If you want an easy winter surf trip with fun waves out the front, this probably isn’t it. But if you’re up for a scratch and a sniff, and to test your adventure surf chops, you’ll love Madeira.

4) Mexico

Viva (winter surfing in) Mexico || Photo: Dan Aragon

Water Temp: Fab

Waves: Sure

Budget: Not cheap, but good value

While requiring more investment in terms of travel time and budget to get there, Mexico won’t disappoint. For some reason, the very name is synonymous with slightly naughty fun, and the notion of slipping south of the border, be it to escape the Feds or to escape Jack Frost, has seldom felt like a shit idea.

Mexico is a massive country with an enormous coastline, much of it facing south towards the South Pacific, and thus its most famous breaks like Puerto Escondido are in prime surf season in the austral winter (our summer). As in, not now.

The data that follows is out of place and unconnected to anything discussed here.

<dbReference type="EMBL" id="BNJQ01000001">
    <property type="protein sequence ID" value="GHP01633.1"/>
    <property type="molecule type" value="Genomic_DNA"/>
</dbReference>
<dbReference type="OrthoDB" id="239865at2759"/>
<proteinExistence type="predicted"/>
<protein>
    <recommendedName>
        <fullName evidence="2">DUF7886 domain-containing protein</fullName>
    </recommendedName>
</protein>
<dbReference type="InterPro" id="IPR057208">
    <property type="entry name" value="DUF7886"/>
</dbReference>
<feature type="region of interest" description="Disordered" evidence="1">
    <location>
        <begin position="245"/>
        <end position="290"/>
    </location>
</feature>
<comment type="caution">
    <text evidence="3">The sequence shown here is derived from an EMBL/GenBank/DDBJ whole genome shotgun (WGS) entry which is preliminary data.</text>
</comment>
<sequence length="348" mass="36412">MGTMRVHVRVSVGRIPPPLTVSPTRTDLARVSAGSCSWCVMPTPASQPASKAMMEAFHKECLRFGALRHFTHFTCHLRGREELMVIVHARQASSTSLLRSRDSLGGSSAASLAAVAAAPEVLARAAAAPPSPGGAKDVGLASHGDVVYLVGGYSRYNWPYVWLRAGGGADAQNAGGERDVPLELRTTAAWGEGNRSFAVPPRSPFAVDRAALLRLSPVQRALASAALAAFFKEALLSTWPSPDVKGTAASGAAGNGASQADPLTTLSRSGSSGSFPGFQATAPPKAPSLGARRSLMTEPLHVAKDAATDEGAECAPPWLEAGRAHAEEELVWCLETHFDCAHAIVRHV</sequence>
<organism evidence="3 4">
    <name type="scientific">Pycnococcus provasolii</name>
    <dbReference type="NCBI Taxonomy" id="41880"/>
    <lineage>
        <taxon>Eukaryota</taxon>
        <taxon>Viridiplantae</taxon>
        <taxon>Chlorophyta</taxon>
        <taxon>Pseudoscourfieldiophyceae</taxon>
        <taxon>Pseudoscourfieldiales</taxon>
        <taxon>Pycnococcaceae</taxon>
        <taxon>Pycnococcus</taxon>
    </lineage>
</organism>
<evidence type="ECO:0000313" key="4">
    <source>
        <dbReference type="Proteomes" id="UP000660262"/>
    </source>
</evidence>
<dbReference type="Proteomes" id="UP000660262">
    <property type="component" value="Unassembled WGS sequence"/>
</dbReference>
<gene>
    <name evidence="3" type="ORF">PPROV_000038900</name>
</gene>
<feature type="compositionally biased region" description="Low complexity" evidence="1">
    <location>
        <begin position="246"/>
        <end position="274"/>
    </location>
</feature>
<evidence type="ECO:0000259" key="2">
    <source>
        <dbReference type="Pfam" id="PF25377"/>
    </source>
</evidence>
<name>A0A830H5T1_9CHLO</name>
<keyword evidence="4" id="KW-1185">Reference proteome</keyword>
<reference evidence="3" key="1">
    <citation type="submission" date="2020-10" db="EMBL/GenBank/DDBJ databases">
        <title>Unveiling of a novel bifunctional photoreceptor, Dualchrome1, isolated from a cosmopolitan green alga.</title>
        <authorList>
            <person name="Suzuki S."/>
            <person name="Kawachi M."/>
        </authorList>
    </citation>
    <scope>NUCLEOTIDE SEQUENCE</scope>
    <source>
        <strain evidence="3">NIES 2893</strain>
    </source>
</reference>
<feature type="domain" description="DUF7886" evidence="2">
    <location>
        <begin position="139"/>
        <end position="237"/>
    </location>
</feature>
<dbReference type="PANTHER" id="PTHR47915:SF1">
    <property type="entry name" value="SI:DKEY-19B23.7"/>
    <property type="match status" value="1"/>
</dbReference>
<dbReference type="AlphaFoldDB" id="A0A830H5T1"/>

“The notion of slipping south of the border… has seldom felt like a shit idea”

However, the central region has a coastline open to swells from both hemispheres, with the state of Nayarit being exposed to North Pacific swells that bend around Baja California. It also happens to be one of the more lush and beautiful parts of the entire Pacific coast, where a little town called Sayulita, kind of like a Mexican Byron Bay, makes an ideal winter escape.

As well as enjoying fun if not epic waves, you’ll dig the lush, tropical vegetation and warm, blue water teeming with wildlife. Sayulita has friendly learner waves out front well served by surf schools, and plenty of intermediate waves nearby, even some rarer treats accessed by boat.

While today it’s something of a cosmopolitan scene with gringos from all over, many of them year round residents, it’s still Mexico. One fine Sayulita evening, I saw a local guy in a cowboy hat picking up a pizza in the middle of town on horseback, and instantly developed acute horse/hat/lifestyle envy, a small part of which lives on to this day.